The opening novella, “The Last Judgment” by James Patrick Kelly, is a detective story set in a world where aliens have eliminated all the men from Earth. The aftermath wasn’t what the aliens intended — an incredible outpouring of violence as women killed themselves and others in despair and anger. The aliens keep the species going by “seeding” the women without so much as a by-your-leave, and many women simply have themselves “scraped,” not wishing to bear a child under such circumstances. As the first person narrator, the private detective confronted with the mystery, says, the whole notion filled her with “stony rage.” The worst part of the aliens’ error, though, is their complete misunderstanding of gender roles in human society. Given the state of our medical science, one need not have a XX chromosome to be male. Indeed, the new society created by the aliens appears to be creating new men medically. This background comes to overwhelm the simple case of theft the detective is asked to solve, making this story a rich brew of sexual politics without any preaching. I was taken aback, however, by the implication toward the end of the story that women fulfilling leadership roles are necessarily more male than women fulfilling more nurturing roles. The story also seems to suggest that a human world without men would have to create them. Thus, Kelly seems to be having something of an argument with Joanna Russ, the author of the classic story, “When It Changed,” in which male settlers on a newly discovered planet are killed by a plague, while the women survive — and appear not to miss their male counterparts at all. I do not mean to imply that Kelly’s story is a pretext for arguing a premise; it’s a story, a good, sharp, provocative story. It provides plenty of fodder for speculation and discussion.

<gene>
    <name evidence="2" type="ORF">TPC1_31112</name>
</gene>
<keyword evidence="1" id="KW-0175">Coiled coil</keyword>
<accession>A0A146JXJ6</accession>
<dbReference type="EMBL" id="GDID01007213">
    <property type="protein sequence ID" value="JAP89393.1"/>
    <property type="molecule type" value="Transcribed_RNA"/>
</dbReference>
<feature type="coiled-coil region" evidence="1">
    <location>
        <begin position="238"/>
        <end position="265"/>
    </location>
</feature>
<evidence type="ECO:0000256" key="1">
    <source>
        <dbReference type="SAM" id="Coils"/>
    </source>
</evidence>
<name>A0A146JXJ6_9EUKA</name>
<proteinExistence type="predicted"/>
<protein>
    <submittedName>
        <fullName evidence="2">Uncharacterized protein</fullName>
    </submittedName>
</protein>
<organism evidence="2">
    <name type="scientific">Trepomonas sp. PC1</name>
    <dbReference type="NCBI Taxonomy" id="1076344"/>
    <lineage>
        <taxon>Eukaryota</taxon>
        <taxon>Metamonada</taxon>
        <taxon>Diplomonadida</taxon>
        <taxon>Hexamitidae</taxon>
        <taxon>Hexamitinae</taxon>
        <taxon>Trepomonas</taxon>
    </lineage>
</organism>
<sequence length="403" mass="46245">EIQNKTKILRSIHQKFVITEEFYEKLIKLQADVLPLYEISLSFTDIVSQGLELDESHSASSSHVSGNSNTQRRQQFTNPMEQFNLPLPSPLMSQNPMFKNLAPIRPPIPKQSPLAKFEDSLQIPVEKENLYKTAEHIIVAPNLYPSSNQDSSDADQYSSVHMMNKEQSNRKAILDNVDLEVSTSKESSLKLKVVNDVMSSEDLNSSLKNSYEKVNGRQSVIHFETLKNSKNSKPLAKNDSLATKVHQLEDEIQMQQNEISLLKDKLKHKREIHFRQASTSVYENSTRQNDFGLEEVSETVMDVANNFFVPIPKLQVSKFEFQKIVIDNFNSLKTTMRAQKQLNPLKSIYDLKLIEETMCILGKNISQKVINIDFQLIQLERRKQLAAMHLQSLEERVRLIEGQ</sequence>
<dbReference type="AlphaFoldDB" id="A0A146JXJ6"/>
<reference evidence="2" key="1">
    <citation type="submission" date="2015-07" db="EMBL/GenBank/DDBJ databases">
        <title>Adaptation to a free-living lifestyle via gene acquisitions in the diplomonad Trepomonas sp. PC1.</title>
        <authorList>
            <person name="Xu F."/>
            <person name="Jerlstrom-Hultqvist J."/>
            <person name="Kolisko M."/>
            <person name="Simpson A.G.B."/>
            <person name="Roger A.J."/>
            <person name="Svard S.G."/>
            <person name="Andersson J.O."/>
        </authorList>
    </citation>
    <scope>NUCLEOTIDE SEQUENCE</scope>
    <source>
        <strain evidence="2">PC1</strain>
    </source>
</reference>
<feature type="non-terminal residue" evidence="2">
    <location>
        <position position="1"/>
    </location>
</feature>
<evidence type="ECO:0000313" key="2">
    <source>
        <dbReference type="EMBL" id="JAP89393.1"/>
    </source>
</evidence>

The best of the short stories is Tom Purdom’s “Bonding with Morry,” in which an elderly man who is beginning to have some trouble taking care of his needs on his own is pressed to accept a robot companion. Well, not actually a companion. In fact, Morry insists that his robot is a tool, not a housemate, and refuses to give it human features: it has wheels instead of legs, it does not have a simulated face, and Morry even names it “Clank.” Morry’s world isn’t happy with how he treats his robot, though; some call them “CyberAmericans” and argue that they are entitled to full rights. Years go by and Morry is more or less forced to make some physical changes to Clank, but his opinion of Clank’s essential character as a machine doesn’t change — or does it?